* Facebook officials meet Austrian privacy activists for
* Facebook promised to release categories of data stoted -
* Facebook cites "constructive" meeting, addressing
(Adds quotes and background)
VIENNA, Feb 7 U.S. social media network
Facebook has promised to release more information about the data
it collects from millions of users, an Austrian group lobbying
for respect of privacy laws said on Tuesday.
Facebook had agreed in December to overhaul privacy
protection for more than half a billion users outside North
America after a three-month Irish investigation found that its
privacy policies were overly complex and lacked transparency.
At a six-hour meeting in Vienna on Monday with the
europe-v-facebook.org group, Facebook officials pledged more
opennesss, a spokesman for the activists told reporters.
"We have a fixed commitment that we will finally know what
Facebook stores in the background, that means a list of all
categories of data that are clicked on by users," Max Schrems
The group led by Schrems, a law student in Vienna, has filed
22 complaints against Facebook that centre on allegations the
network gathers personal data that users had not authorised or
thought they had deleted.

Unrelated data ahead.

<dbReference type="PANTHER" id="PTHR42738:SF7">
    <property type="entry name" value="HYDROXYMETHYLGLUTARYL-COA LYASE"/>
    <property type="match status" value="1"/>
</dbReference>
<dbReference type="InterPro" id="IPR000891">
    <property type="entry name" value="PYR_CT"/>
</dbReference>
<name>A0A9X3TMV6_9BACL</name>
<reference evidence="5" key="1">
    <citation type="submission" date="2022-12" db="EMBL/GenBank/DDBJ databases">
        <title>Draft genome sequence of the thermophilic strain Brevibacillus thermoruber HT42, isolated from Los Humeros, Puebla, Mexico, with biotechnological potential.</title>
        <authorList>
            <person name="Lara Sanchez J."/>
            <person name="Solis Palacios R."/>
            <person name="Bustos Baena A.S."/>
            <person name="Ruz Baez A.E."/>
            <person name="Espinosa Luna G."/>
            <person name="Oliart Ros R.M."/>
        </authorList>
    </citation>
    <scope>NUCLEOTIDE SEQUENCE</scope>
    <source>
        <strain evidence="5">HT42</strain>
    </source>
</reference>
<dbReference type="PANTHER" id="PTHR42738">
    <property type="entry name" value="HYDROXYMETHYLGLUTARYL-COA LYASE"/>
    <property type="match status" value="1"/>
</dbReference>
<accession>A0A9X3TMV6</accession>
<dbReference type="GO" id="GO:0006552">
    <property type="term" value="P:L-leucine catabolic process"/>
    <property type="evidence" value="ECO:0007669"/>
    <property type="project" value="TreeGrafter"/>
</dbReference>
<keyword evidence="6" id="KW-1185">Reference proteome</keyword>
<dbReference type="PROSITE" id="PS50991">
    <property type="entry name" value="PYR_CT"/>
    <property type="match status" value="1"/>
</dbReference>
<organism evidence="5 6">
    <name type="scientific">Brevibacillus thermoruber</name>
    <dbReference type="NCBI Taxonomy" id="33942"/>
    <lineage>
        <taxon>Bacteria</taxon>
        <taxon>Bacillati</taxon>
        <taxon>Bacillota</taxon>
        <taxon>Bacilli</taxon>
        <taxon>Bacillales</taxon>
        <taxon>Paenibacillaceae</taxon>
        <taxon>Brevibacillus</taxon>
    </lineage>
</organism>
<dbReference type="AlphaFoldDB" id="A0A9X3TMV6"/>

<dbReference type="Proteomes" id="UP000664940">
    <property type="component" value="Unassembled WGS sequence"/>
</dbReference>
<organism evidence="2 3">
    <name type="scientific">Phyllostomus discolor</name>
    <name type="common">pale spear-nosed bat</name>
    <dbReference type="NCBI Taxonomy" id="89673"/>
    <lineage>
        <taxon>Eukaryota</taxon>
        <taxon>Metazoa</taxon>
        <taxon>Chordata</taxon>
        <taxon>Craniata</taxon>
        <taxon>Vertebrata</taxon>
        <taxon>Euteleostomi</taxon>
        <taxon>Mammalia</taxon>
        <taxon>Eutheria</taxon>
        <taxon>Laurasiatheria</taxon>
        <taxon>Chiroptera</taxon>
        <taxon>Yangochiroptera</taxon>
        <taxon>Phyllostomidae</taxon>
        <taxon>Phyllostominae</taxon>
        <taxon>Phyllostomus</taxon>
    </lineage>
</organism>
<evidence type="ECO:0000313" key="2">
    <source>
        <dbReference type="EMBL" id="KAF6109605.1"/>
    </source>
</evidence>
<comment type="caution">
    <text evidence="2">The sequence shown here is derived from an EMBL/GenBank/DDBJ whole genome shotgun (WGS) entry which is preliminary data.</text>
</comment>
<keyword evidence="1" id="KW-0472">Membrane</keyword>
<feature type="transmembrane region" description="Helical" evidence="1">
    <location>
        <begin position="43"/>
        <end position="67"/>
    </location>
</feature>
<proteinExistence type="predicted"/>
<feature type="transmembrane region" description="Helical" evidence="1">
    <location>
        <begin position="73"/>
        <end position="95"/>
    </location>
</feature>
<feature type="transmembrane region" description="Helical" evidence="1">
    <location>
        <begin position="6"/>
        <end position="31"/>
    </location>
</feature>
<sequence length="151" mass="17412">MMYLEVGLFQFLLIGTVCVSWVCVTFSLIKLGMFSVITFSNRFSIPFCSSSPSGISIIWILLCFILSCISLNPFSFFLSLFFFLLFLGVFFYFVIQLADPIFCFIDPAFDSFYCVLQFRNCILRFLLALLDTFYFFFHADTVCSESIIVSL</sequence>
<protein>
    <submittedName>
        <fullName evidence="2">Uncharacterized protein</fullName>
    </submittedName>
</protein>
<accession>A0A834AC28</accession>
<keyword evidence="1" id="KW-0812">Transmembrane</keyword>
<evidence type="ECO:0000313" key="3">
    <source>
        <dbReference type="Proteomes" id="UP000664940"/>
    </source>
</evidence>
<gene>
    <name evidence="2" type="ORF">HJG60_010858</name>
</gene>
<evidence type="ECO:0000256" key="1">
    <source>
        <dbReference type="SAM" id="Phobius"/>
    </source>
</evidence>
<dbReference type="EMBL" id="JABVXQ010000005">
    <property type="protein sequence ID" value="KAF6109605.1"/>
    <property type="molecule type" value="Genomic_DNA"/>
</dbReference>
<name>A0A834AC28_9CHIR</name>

They have become the foremost European critics of Facebook
A Facebook spokeswoman declined to comment on Schrem's
specific points, but released a statement citing "a very
constructive meeting" with him and a colleague.
"Facebook is committed to resolving the complaints it has
received through the Office of the Irish Data Protection
Commissioner and this meeting is a helpful part of that
process," it said.
It had already started an "extensive programme of privacy
improvements", it added.
Facebook unveiled plans last week for the biggest-ever
Internet IPO, expected to value the company at up to $100
But tougher privacy regulation is a key risk for the world's
most popular social network, which made $3.71 billion in revenue
last year from advertising aimed at its 845 million users.
U.S. regulators are already cracking down on Web giants they
view as compromising user privacy to attract advertisers.
(Reporting by Michael Shields, Additional reporting by Georgina
Prodhan in London; Editing by Helen Massy-Beresford and Jodie